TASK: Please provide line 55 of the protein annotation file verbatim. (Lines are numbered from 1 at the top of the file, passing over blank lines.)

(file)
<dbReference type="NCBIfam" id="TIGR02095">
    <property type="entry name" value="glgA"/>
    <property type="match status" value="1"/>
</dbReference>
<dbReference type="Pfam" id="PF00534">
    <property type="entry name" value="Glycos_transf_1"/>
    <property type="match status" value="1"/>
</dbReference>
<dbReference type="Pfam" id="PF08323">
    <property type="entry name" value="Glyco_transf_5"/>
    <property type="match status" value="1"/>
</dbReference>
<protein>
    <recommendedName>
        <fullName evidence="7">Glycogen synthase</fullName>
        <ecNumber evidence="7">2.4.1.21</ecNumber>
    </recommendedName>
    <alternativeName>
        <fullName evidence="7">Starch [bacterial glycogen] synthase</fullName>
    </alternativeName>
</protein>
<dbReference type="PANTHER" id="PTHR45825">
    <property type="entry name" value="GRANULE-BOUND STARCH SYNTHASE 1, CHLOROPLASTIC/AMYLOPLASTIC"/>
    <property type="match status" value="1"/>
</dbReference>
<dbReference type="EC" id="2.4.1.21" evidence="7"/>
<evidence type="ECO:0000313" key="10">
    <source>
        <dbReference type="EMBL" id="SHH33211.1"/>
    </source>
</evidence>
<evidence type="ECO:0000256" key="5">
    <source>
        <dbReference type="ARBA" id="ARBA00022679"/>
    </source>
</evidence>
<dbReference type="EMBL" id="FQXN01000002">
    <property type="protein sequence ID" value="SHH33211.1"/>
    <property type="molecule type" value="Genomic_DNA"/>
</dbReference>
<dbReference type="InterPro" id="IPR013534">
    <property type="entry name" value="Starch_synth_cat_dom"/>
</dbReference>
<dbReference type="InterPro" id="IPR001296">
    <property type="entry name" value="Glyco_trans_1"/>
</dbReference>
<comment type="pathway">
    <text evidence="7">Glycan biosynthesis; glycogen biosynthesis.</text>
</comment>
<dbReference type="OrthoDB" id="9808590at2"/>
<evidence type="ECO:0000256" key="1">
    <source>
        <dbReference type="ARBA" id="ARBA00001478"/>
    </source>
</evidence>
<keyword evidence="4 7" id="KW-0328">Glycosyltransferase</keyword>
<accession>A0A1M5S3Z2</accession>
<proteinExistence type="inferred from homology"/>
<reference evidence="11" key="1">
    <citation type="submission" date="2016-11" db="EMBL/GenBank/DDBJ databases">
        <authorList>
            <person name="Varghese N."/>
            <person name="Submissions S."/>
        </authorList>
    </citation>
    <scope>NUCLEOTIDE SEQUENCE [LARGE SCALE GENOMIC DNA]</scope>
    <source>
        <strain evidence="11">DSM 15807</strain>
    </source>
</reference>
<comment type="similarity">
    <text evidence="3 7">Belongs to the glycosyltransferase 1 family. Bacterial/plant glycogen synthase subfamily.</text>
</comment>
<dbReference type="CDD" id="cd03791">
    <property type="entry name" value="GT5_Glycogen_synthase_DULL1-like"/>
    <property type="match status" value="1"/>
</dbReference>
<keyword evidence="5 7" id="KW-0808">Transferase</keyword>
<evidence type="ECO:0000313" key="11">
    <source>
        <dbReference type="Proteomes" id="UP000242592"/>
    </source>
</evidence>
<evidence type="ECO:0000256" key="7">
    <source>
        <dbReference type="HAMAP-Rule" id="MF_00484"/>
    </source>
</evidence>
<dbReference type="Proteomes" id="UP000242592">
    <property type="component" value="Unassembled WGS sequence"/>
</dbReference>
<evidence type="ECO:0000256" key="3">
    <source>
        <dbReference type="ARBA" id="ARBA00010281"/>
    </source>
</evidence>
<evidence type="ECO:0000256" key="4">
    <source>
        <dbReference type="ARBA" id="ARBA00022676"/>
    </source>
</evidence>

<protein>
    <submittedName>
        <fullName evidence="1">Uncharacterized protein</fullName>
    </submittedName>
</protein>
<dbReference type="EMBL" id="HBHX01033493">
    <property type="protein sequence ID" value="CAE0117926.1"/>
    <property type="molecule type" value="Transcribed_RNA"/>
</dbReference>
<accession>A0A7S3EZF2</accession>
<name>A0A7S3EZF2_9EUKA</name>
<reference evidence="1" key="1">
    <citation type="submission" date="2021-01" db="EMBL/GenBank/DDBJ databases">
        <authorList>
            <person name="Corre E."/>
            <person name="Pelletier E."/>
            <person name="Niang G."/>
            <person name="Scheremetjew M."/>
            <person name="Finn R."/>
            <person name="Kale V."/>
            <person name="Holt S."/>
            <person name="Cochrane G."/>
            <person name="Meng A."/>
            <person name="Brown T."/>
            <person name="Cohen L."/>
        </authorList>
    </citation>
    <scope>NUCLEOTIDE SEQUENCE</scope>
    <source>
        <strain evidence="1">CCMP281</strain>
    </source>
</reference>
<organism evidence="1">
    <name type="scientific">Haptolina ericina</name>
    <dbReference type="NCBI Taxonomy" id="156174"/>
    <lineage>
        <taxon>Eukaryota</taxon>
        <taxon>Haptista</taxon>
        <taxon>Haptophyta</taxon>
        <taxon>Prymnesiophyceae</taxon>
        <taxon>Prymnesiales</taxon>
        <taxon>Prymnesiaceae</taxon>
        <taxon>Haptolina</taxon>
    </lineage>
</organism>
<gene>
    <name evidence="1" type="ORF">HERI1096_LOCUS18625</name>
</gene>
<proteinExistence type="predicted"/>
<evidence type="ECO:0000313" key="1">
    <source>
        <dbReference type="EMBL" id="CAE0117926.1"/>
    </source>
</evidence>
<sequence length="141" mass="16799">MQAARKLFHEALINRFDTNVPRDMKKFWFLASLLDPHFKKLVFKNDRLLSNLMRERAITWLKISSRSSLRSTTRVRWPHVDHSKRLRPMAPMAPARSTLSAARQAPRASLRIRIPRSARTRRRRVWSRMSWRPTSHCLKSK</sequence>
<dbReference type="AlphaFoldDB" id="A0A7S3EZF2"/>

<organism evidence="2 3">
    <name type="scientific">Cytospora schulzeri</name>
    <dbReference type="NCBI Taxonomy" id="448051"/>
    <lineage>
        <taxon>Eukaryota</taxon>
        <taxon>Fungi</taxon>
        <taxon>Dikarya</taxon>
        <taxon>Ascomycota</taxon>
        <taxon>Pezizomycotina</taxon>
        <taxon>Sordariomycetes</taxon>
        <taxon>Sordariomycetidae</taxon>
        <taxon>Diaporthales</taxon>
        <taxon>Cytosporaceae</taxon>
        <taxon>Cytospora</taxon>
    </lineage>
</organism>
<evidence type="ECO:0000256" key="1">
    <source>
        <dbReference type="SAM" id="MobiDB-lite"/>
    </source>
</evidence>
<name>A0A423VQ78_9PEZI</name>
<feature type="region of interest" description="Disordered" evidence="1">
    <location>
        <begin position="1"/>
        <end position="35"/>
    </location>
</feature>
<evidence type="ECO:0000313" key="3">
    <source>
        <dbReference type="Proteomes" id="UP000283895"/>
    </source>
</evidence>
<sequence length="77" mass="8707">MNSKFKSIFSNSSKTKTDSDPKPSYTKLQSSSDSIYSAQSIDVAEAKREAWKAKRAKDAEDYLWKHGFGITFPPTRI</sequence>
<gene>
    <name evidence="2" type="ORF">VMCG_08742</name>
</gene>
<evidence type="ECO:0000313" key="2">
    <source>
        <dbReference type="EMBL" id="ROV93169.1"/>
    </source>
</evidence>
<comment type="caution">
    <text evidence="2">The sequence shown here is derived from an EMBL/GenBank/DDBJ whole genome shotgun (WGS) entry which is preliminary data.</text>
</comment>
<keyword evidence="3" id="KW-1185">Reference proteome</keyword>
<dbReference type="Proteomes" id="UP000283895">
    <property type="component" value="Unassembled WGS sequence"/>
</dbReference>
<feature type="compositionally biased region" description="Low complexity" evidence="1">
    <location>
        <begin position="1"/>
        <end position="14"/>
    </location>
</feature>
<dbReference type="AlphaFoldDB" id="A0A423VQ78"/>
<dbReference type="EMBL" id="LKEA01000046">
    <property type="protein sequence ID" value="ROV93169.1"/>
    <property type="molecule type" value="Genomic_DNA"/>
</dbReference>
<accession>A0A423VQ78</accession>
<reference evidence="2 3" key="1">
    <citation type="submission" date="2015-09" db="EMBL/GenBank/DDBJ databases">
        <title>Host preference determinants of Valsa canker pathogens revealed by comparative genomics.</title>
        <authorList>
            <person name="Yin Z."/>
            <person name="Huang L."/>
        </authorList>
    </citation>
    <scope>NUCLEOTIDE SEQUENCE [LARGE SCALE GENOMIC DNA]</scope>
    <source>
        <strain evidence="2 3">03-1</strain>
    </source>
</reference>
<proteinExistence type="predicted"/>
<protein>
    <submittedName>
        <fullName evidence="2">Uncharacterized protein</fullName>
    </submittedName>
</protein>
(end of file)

</evidence>